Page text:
Once at home, Lucille and Giselle went to the kitchen where, as expected, the latter unwrapped a tablet with a blank screen.

“Sorry to put you on the spot, Lucille,” Giselle started abruptly, “but I’m such a klutz that I turned the fonts white and can’t figure out how to turn them back to the original color. I’ve been agonizing over this for days, could you please find out if one of the teachers can help? I asked a couple of the girls, but they couldn’t figure it out either, I must have erased a critical line or something, I want to kick myself sometimes!”

Lucille was flabbergasted.

“How in creation did you find out about this?” she managed to ask eventually.

“Oh, dear,” Giselle continued cheerfully, completely missing the stunned expression on Lucille’s face, “you know the girls, they’re given to gossip, it’s their young age, I suppose. Besides people don’t seem to notice me much when I’m around, I just happened to be in the workshop once or twice when Mrs. Gentry was away.” She turned to Lucille apologetically, trying to soothe her worry. “The girls ask me for help on occasion. You remember my old friend from back in the day, don’t you?”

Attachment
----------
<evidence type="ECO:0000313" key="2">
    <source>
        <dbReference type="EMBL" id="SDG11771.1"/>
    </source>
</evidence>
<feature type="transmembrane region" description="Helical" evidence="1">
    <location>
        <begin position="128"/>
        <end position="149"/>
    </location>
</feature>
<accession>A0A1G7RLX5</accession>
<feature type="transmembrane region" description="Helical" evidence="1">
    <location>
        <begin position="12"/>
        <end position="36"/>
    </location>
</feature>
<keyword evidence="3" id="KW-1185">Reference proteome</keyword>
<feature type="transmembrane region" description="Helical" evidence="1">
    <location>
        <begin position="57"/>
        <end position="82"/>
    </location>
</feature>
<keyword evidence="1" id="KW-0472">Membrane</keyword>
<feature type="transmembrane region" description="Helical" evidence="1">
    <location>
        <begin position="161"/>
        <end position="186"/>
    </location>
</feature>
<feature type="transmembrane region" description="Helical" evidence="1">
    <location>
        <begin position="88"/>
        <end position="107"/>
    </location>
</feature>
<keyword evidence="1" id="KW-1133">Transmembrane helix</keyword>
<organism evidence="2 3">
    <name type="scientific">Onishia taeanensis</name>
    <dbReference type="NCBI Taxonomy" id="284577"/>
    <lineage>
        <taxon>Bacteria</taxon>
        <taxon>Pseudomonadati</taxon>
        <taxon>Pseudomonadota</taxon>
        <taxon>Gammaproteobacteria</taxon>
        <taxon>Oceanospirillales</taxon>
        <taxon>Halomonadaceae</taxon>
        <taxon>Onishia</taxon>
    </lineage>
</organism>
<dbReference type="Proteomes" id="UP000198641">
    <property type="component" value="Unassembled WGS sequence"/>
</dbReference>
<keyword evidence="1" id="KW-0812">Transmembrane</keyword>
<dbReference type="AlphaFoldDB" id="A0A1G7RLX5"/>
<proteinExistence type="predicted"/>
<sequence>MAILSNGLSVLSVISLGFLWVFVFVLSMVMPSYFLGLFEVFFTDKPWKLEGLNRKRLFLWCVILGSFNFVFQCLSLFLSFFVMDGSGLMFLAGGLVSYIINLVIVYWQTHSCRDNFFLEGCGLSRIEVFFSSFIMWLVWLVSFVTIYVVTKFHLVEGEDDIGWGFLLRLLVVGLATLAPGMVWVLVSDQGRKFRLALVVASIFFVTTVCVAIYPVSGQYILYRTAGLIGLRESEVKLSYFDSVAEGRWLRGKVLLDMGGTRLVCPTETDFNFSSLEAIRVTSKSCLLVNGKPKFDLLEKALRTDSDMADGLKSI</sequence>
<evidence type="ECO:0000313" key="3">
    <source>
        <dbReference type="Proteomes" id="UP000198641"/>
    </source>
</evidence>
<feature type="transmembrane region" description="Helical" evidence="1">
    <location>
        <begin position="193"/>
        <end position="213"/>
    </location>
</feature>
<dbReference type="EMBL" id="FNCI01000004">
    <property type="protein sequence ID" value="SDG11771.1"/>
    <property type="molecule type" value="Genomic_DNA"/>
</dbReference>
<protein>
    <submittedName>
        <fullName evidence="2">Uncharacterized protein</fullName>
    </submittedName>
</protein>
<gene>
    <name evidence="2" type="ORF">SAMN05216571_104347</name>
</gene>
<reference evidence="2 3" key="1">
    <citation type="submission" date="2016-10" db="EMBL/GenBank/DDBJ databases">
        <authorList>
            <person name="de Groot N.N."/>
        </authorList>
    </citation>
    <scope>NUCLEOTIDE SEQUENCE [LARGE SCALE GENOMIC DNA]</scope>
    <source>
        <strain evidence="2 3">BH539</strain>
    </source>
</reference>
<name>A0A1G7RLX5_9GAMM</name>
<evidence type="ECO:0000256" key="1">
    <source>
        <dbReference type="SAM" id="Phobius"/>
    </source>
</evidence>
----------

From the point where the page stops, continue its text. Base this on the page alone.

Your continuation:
“Who else knows about this?” Lucille asked, with a calm that felt almost surreal under the circumstances.

“A small group of ladies in the Council,” Giselle started enumerating. “Of course Mrs. Gentry, it was kind of hard keeping this stuff from her after she found the mechanical loom.” Lucille sighed, wretched but somewhat relieved, since the source of the sudden progress in the Village had to come to light sooner or later. “And Mrs. Eberhart, naturally.”

“Mrs. Eberhart?” Lucille continued, with the same weird calm.

“Well, how else would we keep Rosemary out of your hair, dear?” Giselle smiled. “Do you know how much planning it took to produce all of those artifacts she found? The desert is really not that prolific.”

She paused for a few minutes, to give Lucille some time to adjust to the news, and then continued.

“Anyway, those of us who are familiar with the subject wanted to put our heads together and figure out how to square this circle, so to speak. We can’t live in the dark ages indefinitely, you know. Not with what’s out there.”